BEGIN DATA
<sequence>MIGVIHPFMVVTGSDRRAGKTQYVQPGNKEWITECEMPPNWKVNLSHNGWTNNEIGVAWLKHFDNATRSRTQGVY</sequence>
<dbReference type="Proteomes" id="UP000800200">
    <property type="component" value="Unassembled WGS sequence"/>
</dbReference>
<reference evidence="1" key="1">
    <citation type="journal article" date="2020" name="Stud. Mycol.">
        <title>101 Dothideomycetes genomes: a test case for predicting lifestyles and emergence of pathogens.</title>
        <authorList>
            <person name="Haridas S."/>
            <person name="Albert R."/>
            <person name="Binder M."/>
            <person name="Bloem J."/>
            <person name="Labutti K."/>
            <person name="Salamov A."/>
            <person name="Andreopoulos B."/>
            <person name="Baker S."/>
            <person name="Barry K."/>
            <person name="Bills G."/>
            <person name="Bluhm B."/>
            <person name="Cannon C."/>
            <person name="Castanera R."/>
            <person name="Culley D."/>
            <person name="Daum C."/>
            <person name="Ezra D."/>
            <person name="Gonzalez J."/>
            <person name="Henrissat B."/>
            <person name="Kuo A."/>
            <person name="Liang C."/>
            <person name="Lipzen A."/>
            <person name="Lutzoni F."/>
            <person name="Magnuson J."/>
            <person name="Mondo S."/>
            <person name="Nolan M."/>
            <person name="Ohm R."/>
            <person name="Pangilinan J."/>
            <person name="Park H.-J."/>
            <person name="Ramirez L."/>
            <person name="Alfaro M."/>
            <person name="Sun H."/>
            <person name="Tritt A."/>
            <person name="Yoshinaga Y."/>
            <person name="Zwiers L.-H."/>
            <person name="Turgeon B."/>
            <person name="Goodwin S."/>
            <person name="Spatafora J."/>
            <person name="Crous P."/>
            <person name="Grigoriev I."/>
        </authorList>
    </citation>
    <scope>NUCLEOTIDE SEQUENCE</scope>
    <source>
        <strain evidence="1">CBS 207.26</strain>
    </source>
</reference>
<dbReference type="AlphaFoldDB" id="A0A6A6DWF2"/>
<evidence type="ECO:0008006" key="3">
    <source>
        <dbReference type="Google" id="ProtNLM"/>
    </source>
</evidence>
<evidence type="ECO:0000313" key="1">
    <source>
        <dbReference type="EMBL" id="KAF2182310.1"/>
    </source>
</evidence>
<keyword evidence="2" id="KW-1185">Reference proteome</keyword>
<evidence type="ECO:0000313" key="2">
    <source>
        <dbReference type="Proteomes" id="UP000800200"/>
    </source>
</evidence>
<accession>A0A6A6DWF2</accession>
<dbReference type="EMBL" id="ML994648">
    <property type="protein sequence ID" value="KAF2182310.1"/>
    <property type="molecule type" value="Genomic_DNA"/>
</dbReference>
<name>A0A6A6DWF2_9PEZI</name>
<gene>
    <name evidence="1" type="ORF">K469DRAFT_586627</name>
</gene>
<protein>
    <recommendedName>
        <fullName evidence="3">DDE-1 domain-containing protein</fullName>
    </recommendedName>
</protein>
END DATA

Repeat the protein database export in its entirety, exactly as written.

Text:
<sequence>MIGVIHPFMVVTGSDRRAGKTQYVQPGNKEWITECEMPPNWKVNLSHNGWTNNEIGVAWLKHFDNATRSRTQGVY</sequence>
<dbReference type="Proteomes" id="UP000800200">
    <property type="component" value="Unassembled WGS sequence"/>
</dbReference>
<reference evidence="1" key="1">
    <citation type="journal article" date="2020" name="Stud. Mycol.">
        <title>101 Dothideomycetes genomes: a test case for predicting lifestyles and emergence of pathogens.</title>
        <authorList>
            <person name="Haridas S."/>
            <person name="Albert R."/>
            <person name="Binder M."/>
            <person name="Bloem J."/>
            <person name="Labutti K."/>
            <person name="Salamov A."/>
            <person name="Andreopoulos B."/>
            <person name="Baker S."/>
            <person name="Barry K."/>
            <person name="Bills G."/>
            <person name="Bluhm B."/>
            <person name="Cannon C."/>
            <person name="Castanera R."/>
            <person name="Culley D."/>
            <person name="Daum C."/>
            <person name="Ezra D."/>
            <person name="Gonzalez J."/>
            <person name="Henrissat B."/>
            <person name="Kuo A."/>
            <person name="Liang C."/>
            <person name="Lipzen A."/>
            <person name="Lutzoni F."/>
            <person name="Magnuson J."/>
            <person name="Mondo S."/>
            <person name="Nolan M."/>
            <person name="Ohm R."/>
            <person name="Pangilinan J."/>
            <person name="Park H.-J."/>
            <person name="Ramirez L."/>
            <person name="Alfaro M."/>
            <person name="Sun H."/>
            <person name="Tritt A."/>
            <person name="Yoshinaga Y."/>
            <person name="Zwiers L.-H."/>
            <person name="Turgeon B."/>
            <person name="Goodwin S."/>
            <person name="Spatafora J."/>
            <person name="Crous P."/>
            <person name="Grigoriev I."/>
        </authorList>
    </citation>
    <scope>NUCLEOTIDE SEQUENCE</scope>
    <source>
        <strain evidence="1">CBS 207.26</strain>
    </source>
</reference>
<dbReference type="AlphaFoldDB" id="A0A6A6DWF2"/>
<evidence type="ECO:0008006" key="3">
    <source>
        <dbReference type="Google" id="ProtNLM"/>
    </source>
</evidence>
<evidence type="ECO:0000313" key="1">
    <source>
        <dbReference type="EMBL" id="KAF2182310.1"/>
    </source>
</evidence>
<keyword evidence="2" id="KW-1185">Reference proteome</keyword>
<evidence type="ECO:0000313" key="2">
    <source>
        <dbReference type="Proteomes" id="UP000800200"/>
    </source>
</evidence>
<accession>A0A6A6DWF2</accession>
<dbReference type="EMBL" id="ML994648">
    <property type="protein sequence ID" value="KAF2182310.1"/>
    <property type="molecule type" value="Genomic_DNA"/>
</dbReference>
<name>A0A6A6DWF2_9PEZI</name>
<gene>
    <name evidence="1" type="ORF">K469DRAFT_586627</name>
</gene>
<protein>
    <recommendedName>
        <fullName evidence="3">DDE-1 domain-containing protein</fullName>
    </recommendedName>
</protein>